Updated on 15 December 2020
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Cherbourg, one of France’s great Channel ports, is closely linked to French naval history, and to transatlantic adventures – the Titanic even made its final stop here on its fateful journey, as recalled at the Cité de la Mer, one of the port town’s main tourist attractions.
A maritime town and ONE OF FRANCE’S GREATest PORTS
Known to the British above all as a ferry port, Cherbourg has a gritty history as a naval harbour. It also has glamorous connections with cruise ships and major yacht races. Located at the top of Normandy’s substantial, western Cotentin peninsula, the deep natural harbour here is backed by steep wooded hillsides. It was an obvious place for a fortified port.
Cherbourg prides itself on a vibrant local lifestyle and culture with its Italian-style theater, art and history museums, its basilica, the Ravalet castle and, of course, the Cité de la Mer. Set on the green slopes of the Cotentin, the city hosts the second largest artificial harbour in the world, part of the legacy of the 18th century.
Cité de la Mer: set in the spacious former Art Deco transatlantic terminal building (Gare Maritime) where ocean liner passengers embarked and disembarked, this major museum opened in 2002 and offers a wide variety of themed areas. There are parts dedicated to underwater exploration, aquariums full of sea creatures, and an exhibition devoted to the Titanic. The topic of immigration from Cherbourg is also covered. The highlight for many visitors is boarding the disused French nuclear submarine, Le Redoutable, which is the world’s largest submarine open to the public.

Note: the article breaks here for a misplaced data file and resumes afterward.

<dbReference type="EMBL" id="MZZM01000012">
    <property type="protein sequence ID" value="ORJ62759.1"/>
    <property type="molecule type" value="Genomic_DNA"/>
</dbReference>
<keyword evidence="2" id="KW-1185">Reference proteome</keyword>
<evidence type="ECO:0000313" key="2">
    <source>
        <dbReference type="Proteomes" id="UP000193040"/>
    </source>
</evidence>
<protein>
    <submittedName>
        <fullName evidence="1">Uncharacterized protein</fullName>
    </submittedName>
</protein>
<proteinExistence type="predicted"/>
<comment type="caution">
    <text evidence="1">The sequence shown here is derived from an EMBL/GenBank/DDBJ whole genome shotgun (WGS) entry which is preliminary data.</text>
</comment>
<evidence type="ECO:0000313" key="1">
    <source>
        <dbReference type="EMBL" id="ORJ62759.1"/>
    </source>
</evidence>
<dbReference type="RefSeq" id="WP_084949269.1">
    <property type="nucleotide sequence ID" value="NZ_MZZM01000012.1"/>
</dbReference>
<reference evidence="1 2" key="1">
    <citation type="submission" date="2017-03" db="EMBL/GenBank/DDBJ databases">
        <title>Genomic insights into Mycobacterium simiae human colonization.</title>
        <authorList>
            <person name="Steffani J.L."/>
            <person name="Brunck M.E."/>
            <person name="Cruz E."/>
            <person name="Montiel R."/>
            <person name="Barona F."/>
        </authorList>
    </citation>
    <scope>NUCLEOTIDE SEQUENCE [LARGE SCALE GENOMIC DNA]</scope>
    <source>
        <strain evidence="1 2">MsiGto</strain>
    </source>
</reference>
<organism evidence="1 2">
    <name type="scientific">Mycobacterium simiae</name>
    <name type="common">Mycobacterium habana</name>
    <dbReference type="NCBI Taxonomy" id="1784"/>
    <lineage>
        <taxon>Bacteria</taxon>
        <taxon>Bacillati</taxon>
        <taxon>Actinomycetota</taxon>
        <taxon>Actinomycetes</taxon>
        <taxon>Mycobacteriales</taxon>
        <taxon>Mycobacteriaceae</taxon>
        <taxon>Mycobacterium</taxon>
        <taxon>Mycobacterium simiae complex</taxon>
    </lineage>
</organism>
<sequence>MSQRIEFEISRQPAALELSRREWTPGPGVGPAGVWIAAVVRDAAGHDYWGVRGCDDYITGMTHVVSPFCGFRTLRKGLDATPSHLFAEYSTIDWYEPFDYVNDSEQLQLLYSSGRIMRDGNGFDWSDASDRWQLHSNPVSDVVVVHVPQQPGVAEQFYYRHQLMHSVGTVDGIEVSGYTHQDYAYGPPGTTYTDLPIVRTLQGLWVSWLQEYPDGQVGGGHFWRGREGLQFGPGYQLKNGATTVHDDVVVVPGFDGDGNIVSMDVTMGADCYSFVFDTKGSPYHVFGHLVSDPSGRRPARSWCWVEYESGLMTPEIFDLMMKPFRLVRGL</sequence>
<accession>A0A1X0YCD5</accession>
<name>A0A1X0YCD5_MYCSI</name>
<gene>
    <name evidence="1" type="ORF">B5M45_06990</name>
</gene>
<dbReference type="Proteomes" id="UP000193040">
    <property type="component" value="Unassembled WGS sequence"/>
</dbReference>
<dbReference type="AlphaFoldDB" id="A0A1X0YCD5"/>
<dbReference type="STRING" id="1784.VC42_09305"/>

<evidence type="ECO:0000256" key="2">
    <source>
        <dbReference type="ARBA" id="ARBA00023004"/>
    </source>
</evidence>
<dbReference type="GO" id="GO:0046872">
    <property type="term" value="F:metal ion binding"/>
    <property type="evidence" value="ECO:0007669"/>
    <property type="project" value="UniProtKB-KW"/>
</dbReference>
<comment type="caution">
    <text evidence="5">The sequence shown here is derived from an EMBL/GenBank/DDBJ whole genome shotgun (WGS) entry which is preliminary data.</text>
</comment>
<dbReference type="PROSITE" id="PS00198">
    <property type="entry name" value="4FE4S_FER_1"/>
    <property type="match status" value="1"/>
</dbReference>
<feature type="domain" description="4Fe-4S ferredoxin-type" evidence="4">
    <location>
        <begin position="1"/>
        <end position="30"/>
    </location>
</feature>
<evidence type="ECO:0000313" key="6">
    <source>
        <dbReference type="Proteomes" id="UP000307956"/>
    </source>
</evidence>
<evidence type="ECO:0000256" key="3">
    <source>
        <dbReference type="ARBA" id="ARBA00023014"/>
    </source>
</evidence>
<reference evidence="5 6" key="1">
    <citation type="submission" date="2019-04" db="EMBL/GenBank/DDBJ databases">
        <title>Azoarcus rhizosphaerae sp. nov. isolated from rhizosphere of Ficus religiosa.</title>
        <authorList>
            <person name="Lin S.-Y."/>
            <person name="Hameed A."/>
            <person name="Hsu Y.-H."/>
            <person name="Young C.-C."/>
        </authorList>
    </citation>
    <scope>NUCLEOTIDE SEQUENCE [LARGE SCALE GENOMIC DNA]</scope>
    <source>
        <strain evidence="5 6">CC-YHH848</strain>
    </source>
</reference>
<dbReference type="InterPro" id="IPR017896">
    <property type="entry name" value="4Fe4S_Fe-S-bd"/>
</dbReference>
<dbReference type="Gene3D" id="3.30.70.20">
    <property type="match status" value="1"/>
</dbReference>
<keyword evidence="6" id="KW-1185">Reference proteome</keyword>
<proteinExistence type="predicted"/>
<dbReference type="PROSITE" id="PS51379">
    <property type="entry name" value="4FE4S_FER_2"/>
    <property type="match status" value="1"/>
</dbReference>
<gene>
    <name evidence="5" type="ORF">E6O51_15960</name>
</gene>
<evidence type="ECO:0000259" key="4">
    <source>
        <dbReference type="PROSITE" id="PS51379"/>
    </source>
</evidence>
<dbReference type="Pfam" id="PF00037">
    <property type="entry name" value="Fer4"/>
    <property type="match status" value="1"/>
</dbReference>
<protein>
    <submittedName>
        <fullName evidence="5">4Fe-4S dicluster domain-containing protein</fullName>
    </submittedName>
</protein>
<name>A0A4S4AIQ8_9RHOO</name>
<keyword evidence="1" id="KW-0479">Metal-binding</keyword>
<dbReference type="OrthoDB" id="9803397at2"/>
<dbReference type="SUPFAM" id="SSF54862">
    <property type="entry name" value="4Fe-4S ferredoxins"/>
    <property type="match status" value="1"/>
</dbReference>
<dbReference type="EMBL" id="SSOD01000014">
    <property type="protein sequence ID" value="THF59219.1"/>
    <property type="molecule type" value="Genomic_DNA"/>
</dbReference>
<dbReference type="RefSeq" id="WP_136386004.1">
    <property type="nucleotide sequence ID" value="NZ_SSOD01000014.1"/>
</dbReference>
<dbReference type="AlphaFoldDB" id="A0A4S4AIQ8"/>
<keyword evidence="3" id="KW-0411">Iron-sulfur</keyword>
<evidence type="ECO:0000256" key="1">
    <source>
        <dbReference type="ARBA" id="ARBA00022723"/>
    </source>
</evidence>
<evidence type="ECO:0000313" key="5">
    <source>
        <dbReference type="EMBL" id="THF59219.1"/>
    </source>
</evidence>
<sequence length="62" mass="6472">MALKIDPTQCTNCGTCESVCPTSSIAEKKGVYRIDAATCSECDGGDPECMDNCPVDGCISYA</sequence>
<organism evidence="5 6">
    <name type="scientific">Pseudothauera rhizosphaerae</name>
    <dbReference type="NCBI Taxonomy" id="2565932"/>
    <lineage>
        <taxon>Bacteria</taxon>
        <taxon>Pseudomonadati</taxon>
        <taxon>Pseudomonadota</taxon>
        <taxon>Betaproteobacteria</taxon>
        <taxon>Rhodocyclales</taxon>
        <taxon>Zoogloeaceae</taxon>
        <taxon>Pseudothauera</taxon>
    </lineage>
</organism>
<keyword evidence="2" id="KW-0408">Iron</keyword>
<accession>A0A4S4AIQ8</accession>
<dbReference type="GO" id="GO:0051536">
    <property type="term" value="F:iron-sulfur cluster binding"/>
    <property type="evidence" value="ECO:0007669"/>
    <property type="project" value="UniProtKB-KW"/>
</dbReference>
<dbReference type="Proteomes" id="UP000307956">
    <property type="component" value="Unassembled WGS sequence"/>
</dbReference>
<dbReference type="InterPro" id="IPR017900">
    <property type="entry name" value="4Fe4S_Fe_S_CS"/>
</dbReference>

the TRANSATLANTIC TERMINAL REMAINS THE MOST STRIKING example OF ART DECO aRCHITECTURE in THE INTER-WAR PERIOD
Musée Thomas Henry : his art museum in the centre of town reopened in 2015 after undergoing renovations. It contains works by celebrated international figures, the paintings given to the town in the 1830s by Thomas Henry, a native of Cherbourg who became a leading art expert at the Louvre. Talented local artists are also well represented, including Millet, who lived near Cherbourg and painted memorable scenes of rural life in the Cotentin in the 19th century.
La Grande Rade : one of the most ambitious works of the Age of Enlightenment period is a 4km rampart thrown into the sea, with no connection to the coast. Interrupted during the Revolution, works resumed under Napoleon who ordered the construction of a war port. It was not until 1853 that the central dike was completed.
Basilica of Sainte-Trinité:Cherbourg’s major church, the Holy Trinity Basilica, displays a whole mix of styles, as it was added to down many centuries.
Le Point du Jour : opened in 2008, it is the first publishing art centre in France focused on photography.
Le Véritable Cherbourg umbrella factory: This factory gives some of its secrets during a live guided tour of the site, allowing the privileged visitor to find out in real time the making of a genuine Cherbourg umbrella, which is obviously unique.
Fort du Roule: Musée de la Libération which retraces the different stages of Second World War.
Château des Ravalet Gardens in Tourlaville: on the outskirts of Cherbourg, visit these magnificent gardens laid out beside a 16th century castle.
La Maison du Littoral et de l’Environnement: in Tourlaville, this environmental centre organises hiking tours of the area, among other things.